Stuart Carr enables onboard alfresco dining with a cockpit table mounted on the binnacle
We like cockpit tables and one in particular was high on our wish list when buying our Jeanneau Sun Odyssey 34.2. However, the cost was also high – so I decided to make one myself.
I started by measuring the height and width available, allowing for comfort and an offset for the throttle-lever clearance. A table size of 63 x 33cm (25 x 13in) with two 16.5cm (61⁄2in) leaves seemed right. I bought some exterior ply and hardwood strips from a DIY store, but had to go to a chandler for the solid brass articulated table hinges and the binnacle fitting hinges.
The main table and leaves were cut to size and the strip wood prepared for the fiddled edges. These are only on the back of the leaves, so we can use it folded at sea. The same strip wood was also used around the main table bed. All corners were mitred and the strips glued into place. I also glued an edging strip on the underside of the main table to beef up the hinge support. Marking and cutting the slots for the hinges was time consuming because of the accuracy required using a craft knife and a sharp 13mm (1⁄2in) chisel.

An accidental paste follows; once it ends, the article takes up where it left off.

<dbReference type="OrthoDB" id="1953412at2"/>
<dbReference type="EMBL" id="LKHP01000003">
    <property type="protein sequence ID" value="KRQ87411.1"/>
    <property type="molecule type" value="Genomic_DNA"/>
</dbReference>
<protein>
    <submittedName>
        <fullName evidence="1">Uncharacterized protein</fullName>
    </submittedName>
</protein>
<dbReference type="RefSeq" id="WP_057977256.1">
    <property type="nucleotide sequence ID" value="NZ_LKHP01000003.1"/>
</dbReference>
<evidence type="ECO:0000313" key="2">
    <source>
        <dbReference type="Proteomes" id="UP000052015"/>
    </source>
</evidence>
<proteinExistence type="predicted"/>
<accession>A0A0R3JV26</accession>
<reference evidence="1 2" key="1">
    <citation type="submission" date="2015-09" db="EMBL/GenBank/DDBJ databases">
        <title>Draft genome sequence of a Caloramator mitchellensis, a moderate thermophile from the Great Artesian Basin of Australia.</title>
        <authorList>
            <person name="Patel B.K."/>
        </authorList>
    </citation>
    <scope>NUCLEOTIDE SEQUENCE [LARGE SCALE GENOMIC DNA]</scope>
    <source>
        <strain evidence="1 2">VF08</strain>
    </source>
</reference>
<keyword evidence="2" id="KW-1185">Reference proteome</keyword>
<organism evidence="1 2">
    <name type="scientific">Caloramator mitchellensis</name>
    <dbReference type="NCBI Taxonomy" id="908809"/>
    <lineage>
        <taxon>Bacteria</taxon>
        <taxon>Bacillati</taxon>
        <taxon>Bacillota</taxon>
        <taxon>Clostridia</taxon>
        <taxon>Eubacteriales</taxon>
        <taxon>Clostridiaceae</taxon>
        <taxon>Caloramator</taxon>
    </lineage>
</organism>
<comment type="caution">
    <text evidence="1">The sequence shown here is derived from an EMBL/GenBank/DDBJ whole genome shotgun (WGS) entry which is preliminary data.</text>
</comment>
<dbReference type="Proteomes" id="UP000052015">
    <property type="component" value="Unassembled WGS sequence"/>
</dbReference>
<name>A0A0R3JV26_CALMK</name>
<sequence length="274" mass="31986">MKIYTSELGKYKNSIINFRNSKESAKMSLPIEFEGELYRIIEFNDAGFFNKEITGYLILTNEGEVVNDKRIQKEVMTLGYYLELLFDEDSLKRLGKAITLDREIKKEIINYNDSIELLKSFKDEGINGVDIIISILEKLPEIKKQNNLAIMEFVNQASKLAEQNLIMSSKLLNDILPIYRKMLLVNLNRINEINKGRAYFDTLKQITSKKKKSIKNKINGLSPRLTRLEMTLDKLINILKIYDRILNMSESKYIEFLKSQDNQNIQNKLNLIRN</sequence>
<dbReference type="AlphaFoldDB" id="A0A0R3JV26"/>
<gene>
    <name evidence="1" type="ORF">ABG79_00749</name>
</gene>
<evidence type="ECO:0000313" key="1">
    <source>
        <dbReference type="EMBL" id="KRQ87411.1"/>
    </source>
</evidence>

Once finished, the job was then given several coats of varnish.
I made the hinge plate for the table leg from a small piece of stainless steel, while the leg itself is a small telescopic boathook, with the ‘hook’ removed and the other end drilled to accept the bolt/hinge pin. To prevent accidental collapse, the lower end of the leg fits into a cut-out in the cockpit-sole grating.
Holding the cup
The horizontal element of the binnacle fitting is made from 13mm (1⁄2in) ply, trimmed to be a tight fit between the binnacle and the instrument pod support tubes. I also made it large enough to accommodate a cup holder (to keep the helmsman happy). Two clamps underneath fixed the ply to the pod-support cross-members. The vertical and horizontal elements are screwed together, so it can all be dismounted if needed. The vertical element carries the brass hinges that allow the table to be stowed and, prior to fitting the hinges, I drilled out the original hinge pins and had a single phosphor-bronze hinge pin made for me. This makes removing the table, so it can be stowed below, rather easy.
The whole thing is a great success. I used 13mm (1⁄2in) ply but think 15mm or 18mm would be better, as you wouldn’t have to beef up the edges of the main table and it would make hinge fixing easier.
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